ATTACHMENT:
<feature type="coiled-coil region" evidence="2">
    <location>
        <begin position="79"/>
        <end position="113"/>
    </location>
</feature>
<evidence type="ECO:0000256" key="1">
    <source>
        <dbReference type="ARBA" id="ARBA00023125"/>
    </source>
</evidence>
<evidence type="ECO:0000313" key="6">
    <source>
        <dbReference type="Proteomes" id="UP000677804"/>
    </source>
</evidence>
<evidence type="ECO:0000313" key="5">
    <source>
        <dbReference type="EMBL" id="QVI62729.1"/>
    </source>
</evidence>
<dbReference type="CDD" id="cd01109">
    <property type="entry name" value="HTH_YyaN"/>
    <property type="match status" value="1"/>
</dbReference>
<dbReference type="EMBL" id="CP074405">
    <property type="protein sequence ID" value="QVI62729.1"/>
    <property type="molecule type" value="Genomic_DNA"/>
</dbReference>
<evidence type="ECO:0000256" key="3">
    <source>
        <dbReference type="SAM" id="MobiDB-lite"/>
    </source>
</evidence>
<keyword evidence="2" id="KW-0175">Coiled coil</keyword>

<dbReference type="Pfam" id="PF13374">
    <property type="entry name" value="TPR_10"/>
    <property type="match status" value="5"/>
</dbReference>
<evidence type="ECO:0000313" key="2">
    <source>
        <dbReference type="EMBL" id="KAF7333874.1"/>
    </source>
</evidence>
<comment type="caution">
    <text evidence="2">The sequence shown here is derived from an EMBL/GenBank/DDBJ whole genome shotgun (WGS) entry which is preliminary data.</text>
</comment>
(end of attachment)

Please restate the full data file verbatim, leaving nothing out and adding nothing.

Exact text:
<feature type="coiled-coil region" evidence="2">
    <location>
        <begin position="79"/>
        <end position="113"/>
    </location>
</feature>
<evidence type="ECO:0000256" key="1">
    <source>
        <dbReference type="ARBA" id="ARBA00023125"/>
    </source>
</evidence>
<evidence type="ECO:0000313" key="6">
    <source>
        <dbReference type="Proteomes" id="UP000677804"/>
    </source>
</evidence>
<evidence type="ECO:0000313" key="5">
    <source>
        <dbReference type="EMBL" id="QVI62729.1"/>
    </source>
</evidence>
<dbReference type="CDD" id="cd01109">
    <property type="entry name" value="HTH_YyaN"/>
    <property type="match status" value="1"/>
</dbReference>
<dbReference type="EMBL" id="CP074405">
    <property type="protein sequence ID" value="QVI62729.1"/>
    <property type="molecule type" value="Genomic_DNA"/>
</dbReference>
<evidence type="ECO:0000256" key="3">
    <source>
        <dbReference type="SAM" id="MobiDB-lite"/>
    </source>
</evidence>
<keyword evidence="2" id="KW-0175">Coiled coil</keyword>

<dbReference type="Pfam" id="PF13374">
    <property type="entry name" value="TPR_10"/>
    <property type="match status" value="5"/>
</dbReference>
<evidence type="ECO:0000313" key="2">
    <source>
        <dbReference type="EMBL" id="KAF7333874.1"/>
    </source>
</evidence>
<comment type="caution">
    <text evidence="2">The sequence shown here is derived from an EMBL/GenBank/DDBJ whole genome shotgun (WGS) entry which is preliminary data.</text>
</comment>